Distribution problems have led to a host of rugby fans unable to support their teams in national jerseys.
Rugby fans made to wear hearts on wrong sleeves
DUBAI // As any rugby fan can tell you, watching your country in the World Cup finals without sporting the national jersey is simply not done.
But ahead of this morning's kick-off of the quarter-finals, fans in Dubai have found it difficult to buy official jumpers.
While partisans from Australia, New Zealand and South Africa will be able to celebrate in their teams' kit, many supporters of the English, Irish, Welsh, French and Argentinian teams said they had searched fruitlessly for Rugby World Cup 2011 jerseys in Dubai.
Stephen Lally, 28, from Dublin, searched three shopping centres in the emirate before he admitted defeat.
"Staff just kept pointing me to the Six Nations [Europe's premier rugby tournament] jersey which has the sponsorship on it, which I refuse to wear," he said. "I really wanted a jersey because I think I'll get a few days out with it now with the way [the Irish] are playing. It's something we can be proud of."
Puma makes Ireland's rugby jerseys. A Puma Middle East spokesman said: "Originally, we did not receive any pre-orders from the local market.
"Based on enquiries in the course of the tournament, we tried to source the product from other jurisdictions but were unsuccessful due to the sudden high demand in those other markets."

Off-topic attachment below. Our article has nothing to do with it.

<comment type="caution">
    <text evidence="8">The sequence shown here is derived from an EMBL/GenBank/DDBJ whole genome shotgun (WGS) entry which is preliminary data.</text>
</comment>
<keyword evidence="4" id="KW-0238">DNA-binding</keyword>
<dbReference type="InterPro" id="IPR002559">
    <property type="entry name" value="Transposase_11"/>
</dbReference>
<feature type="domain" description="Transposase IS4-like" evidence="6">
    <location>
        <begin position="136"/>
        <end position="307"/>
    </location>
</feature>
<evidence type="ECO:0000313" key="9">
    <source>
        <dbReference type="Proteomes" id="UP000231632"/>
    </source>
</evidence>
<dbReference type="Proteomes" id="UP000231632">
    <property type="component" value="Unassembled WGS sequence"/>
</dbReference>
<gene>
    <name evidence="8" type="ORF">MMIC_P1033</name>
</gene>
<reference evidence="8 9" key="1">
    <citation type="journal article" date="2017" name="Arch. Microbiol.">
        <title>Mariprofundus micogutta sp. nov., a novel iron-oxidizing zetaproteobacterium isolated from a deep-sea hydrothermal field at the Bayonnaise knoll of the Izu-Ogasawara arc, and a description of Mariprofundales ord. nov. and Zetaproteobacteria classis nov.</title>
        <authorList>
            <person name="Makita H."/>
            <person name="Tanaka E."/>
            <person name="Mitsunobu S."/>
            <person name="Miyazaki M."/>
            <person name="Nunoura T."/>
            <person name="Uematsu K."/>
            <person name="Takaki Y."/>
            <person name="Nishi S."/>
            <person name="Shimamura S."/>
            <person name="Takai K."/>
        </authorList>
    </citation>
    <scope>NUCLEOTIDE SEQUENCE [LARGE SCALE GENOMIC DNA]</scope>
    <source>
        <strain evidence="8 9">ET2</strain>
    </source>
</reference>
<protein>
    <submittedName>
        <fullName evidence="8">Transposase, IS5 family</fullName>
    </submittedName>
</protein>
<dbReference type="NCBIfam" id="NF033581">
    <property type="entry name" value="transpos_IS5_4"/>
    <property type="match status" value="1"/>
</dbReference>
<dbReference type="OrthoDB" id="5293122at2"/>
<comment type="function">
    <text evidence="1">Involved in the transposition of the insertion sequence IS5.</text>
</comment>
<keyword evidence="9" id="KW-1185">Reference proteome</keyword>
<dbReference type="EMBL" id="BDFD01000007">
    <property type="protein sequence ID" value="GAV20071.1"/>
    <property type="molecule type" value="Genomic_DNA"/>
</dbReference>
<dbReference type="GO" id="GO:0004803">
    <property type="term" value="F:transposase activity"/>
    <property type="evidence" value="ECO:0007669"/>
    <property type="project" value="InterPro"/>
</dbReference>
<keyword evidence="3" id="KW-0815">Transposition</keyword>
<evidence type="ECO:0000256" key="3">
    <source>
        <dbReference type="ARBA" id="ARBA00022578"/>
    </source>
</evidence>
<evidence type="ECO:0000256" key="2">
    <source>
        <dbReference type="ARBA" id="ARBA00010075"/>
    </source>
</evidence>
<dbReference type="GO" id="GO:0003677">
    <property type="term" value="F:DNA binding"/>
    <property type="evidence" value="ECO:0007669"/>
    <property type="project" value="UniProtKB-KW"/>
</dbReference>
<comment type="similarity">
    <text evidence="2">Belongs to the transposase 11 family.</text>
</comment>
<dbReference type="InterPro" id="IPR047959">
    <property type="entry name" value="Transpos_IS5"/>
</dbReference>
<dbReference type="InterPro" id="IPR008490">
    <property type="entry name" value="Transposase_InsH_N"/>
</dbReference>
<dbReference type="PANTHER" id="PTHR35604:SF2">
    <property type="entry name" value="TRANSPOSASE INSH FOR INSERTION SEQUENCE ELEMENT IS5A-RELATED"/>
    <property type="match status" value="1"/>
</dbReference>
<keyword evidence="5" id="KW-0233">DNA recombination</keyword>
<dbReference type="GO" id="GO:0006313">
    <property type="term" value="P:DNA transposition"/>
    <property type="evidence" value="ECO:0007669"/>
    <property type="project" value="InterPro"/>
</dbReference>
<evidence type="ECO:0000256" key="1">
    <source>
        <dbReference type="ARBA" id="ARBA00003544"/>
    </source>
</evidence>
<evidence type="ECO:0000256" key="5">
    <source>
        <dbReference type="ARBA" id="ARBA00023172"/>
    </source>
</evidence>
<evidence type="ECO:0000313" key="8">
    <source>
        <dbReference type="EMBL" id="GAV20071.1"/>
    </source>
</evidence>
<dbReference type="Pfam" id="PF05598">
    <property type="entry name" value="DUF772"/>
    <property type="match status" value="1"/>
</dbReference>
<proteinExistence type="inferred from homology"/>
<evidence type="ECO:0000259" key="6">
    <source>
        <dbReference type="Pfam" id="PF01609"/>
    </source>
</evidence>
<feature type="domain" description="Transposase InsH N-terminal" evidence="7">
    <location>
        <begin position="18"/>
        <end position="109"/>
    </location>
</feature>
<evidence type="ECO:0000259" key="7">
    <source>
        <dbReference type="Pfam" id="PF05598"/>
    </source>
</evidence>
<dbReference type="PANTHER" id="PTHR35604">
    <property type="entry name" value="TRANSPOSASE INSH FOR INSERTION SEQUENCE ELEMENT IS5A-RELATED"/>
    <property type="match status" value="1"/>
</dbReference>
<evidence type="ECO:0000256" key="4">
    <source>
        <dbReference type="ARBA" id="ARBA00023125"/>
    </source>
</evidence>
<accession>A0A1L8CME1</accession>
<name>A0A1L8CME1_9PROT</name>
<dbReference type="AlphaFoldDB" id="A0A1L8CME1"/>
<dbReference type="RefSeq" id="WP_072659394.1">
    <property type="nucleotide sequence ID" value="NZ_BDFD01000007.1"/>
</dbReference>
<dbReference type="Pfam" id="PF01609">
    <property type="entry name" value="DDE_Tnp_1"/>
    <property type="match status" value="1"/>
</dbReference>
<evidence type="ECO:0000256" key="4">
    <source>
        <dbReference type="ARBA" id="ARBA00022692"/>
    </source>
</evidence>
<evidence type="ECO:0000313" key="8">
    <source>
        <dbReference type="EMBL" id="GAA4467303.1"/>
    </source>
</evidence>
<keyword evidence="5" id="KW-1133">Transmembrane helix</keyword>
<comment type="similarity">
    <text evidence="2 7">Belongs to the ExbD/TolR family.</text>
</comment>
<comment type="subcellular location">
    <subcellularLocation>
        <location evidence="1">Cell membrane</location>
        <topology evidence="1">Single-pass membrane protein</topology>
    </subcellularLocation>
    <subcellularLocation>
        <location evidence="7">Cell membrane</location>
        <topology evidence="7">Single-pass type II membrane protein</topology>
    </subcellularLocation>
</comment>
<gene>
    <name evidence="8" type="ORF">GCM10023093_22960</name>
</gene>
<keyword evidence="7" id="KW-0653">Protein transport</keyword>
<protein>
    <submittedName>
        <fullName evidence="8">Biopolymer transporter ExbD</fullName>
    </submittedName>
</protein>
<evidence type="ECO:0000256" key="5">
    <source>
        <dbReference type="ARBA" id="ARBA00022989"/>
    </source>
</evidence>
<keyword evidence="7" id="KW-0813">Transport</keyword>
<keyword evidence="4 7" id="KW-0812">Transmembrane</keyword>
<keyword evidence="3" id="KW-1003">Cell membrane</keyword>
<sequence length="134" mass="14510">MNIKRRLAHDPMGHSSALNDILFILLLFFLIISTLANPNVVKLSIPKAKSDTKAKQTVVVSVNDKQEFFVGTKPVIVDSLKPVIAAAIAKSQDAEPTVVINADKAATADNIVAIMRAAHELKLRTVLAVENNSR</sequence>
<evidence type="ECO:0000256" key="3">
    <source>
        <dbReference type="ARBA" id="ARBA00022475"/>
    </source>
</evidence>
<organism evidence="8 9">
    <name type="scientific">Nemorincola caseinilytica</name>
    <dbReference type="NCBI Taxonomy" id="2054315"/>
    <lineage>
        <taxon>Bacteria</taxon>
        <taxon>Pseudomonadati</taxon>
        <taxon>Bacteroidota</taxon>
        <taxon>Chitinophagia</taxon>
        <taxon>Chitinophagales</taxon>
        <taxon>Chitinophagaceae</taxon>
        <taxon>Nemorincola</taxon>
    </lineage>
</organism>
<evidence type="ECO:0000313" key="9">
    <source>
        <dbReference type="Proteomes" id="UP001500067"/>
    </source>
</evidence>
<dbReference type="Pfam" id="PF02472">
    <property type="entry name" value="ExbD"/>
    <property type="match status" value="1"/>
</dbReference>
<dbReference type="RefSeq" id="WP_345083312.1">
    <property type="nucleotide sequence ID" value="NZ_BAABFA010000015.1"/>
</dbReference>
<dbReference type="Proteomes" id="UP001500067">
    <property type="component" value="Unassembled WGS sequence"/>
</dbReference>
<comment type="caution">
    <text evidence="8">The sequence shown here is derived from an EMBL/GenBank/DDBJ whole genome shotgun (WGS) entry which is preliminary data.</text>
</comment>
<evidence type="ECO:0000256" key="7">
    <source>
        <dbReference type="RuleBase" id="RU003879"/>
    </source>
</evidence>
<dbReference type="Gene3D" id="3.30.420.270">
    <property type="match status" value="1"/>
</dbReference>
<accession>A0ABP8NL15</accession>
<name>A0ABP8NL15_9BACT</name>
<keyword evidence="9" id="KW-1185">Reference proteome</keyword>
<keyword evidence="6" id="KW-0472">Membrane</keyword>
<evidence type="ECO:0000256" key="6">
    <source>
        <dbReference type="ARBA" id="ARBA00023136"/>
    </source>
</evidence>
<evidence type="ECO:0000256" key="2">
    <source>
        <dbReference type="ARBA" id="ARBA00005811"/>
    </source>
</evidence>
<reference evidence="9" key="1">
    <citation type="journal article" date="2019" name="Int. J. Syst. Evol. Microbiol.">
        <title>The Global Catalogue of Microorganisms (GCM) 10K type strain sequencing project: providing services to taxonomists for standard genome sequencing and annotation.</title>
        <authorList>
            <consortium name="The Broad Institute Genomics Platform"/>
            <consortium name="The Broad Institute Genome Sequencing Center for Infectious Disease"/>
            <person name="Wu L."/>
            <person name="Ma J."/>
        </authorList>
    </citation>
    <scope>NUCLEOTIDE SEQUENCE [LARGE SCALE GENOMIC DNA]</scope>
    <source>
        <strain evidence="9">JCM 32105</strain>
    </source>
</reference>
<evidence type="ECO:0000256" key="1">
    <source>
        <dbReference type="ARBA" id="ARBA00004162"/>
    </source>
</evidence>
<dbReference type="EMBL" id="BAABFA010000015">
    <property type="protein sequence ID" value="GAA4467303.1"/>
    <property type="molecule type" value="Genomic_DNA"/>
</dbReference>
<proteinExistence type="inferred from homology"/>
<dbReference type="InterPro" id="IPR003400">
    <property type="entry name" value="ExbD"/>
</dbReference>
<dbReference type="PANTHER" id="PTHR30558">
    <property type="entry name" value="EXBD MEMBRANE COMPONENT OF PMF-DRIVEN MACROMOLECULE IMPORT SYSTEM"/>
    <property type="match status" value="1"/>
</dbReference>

Declan Finucane, 32, also from Dublin, said he was asked by his friends to buy the shirts in Ireland the last time he was home.
"Half my suitcase was taken up with them," said Mr Finucane, a financial consultant.
"I could have opened my own shop because once word got out I had two spare shirts, they were taken up immediately."
Clive Rogers, 34, an England fan, has also struggled to find a replica strip. "I thought the Nike store would at least have it," Mr Rogers said. "Given the fact England won the tournament in 2003 and got to the final in 2007, it seemed like a no-brainer."
Sun and Sand Sports, the UAE distributors for Nike, stocks rugby shirts of various brands and teams in its stores but many of the official World Cup national jerseys were unavailable.
The French jumper was not secured by the distributor, while the Welsh jersey was not made available to the region by the manufacturer Under Armour, a spokeswoman for Sun and Sand Sports said.
New Zealand's All Blacks shirt, made by Adidas, was available but there were no Argentine jerseys to be found.
"Globally, the New Zealand All Blacks are the key rugby federation for Adidas, but currently rugby is not a strategic priority for Adidas in the region," said Jad Chouman, the head of marketing for Adidas Emerging Markets.
Scott Gibbs, a former player for British and Irish Lions, said he understood fans' dismay.
"It is a huge identity, sense of pride and responsibility," said Gibbs, a panellist for OSN's World Cup coverage. "Certainly in expat communities it transports them back to where they belong."
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